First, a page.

Head Impact Telemetry (HIT) is the industry standard software system that measures linear and angular head accelerations impacting football helmets. This system is used to help detect concussion types by measuring the magnitude, duration, location, and direction of a hit to the head of a player. The HIT system has been used since 2003 to study the magnitude of concussions and brain injury in youth and collegiate football. The system consists of six battery-powered sensors located in the padding of the helmet.
Study: In 2013, a study was conducted to investigate the accuracy of the HIT system used in football helmets. The study focused on the helmet fit in high school aged football players and the assessment of the appropriate helmet size for the Hybrid III, the gold standard dummy used for impact testing. Twenty-four FlexiForce sensors were designed into a nylon skullcap worn by volunteers to measure the pressure between the player's head and helmet padding to determine how tightly the players wore their helmets and how evenly they fit their heads. The sensors were also used to measure the pressure between the Hybrid III dummy and both a medium and large Riddell helmet. The pressure was transmitted from the head to the sensor via thin plastic shims adhered to the sensors. Each sensor was calibrated three times with dead weights and a custom signal conditioning system was fabricated on a printed circuit board while the data analysis was conducted in Matlab.
Results: Researchers analyzed the fit of the helmet by computing the average and max pressure of all the sensor data from each volunteer and collected a pressure distribution mapping of the helmet pressure. They also conducted linear impact testing on both the medium and large sized Riddell helmets on the Hybrid III dummy. The large helmet on the Hybrid III was more representative having average pressure and max pressures in the 39th and 35th percentile of the volunteer data while the medium helmet tests produced peak pressures and high levels of discomfort. This study verified the rationality of manufacturer's suggestion to use the large helmet for Hybrid III testing, however most studies use a medium helmet.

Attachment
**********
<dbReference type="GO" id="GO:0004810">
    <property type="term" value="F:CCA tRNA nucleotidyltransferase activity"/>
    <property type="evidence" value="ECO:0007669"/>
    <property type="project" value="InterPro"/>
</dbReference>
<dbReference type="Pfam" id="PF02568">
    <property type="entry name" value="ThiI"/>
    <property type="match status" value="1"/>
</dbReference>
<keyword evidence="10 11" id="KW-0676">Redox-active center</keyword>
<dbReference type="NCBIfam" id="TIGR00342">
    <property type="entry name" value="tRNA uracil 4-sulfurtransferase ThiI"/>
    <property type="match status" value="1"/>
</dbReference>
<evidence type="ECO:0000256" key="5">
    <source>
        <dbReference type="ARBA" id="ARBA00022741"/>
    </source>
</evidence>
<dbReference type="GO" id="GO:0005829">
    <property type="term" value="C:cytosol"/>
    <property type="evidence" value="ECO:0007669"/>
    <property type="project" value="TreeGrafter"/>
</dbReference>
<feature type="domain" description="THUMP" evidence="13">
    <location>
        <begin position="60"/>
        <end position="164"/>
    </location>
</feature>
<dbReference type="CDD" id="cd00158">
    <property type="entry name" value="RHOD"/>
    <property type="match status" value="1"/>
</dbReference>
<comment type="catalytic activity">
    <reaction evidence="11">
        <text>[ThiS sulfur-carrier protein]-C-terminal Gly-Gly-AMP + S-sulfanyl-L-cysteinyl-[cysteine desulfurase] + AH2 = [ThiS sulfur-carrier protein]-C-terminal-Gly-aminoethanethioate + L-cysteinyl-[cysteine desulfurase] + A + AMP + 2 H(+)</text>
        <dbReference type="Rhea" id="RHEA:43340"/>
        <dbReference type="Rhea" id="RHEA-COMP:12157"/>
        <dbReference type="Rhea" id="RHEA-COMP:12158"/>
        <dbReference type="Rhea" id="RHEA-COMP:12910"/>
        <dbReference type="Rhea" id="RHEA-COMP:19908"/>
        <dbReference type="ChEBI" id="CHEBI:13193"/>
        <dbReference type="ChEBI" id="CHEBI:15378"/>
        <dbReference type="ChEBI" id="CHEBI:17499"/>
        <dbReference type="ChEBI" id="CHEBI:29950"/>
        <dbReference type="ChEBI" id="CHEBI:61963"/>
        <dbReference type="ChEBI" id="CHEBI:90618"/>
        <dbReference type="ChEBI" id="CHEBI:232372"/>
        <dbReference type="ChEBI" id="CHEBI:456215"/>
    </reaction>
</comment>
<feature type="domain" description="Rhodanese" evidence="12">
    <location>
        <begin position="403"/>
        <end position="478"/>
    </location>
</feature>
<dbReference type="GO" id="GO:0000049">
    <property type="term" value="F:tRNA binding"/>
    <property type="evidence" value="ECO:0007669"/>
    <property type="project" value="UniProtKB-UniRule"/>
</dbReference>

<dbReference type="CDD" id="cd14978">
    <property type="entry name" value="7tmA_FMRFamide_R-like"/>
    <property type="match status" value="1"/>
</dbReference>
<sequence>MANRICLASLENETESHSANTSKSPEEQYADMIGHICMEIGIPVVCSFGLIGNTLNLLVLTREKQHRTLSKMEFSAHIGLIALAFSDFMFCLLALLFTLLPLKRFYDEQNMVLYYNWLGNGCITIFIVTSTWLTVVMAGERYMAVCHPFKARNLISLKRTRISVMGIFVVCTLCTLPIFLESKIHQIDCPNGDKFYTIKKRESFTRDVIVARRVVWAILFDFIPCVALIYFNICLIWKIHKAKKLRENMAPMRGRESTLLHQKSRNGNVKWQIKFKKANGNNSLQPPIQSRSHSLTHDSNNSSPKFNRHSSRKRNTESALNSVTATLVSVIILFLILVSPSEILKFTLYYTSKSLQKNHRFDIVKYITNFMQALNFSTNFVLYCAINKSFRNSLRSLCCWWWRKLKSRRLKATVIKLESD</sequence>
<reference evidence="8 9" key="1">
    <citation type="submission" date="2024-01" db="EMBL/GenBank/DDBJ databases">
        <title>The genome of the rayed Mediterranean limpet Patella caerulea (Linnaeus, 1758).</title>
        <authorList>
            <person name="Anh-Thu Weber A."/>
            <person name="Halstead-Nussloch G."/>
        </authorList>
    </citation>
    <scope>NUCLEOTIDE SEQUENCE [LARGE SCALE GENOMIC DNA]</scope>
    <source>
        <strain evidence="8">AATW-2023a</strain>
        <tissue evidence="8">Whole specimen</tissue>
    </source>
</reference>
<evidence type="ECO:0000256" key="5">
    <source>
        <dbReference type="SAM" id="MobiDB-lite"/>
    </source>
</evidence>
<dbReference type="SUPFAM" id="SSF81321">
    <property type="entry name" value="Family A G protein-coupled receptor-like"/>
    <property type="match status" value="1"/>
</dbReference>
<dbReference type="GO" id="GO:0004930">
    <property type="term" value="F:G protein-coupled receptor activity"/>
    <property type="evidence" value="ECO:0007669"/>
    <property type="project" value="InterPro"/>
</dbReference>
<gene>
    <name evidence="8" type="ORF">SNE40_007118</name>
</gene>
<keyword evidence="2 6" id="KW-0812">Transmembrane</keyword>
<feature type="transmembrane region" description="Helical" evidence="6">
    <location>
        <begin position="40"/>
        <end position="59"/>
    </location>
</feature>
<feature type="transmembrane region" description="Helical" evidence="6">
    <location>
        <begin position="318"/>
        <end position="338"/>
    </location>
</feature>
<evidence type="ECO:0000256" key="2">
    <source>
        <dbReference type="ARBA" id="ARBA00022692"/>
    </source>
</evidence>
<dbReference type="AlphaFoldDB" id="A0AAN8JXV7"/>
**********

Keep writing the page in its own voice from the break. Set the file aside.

Conclusion: When the wrong size helmet is used for acceleration testing, for example the medium Riddell helmet on the Hybrid III dummy, the results are less accurate. The measurement of head acceleration in football must be accurate in order to properly report the severity of on-field collisions. The consequences of these inaccuracies result in the risk of concussions being undetected. As this topic becomes increasingly more popular, the football and concussion community need to invest in further research of concussion detection and helmet fit in order to reevaluate existing data and future studies.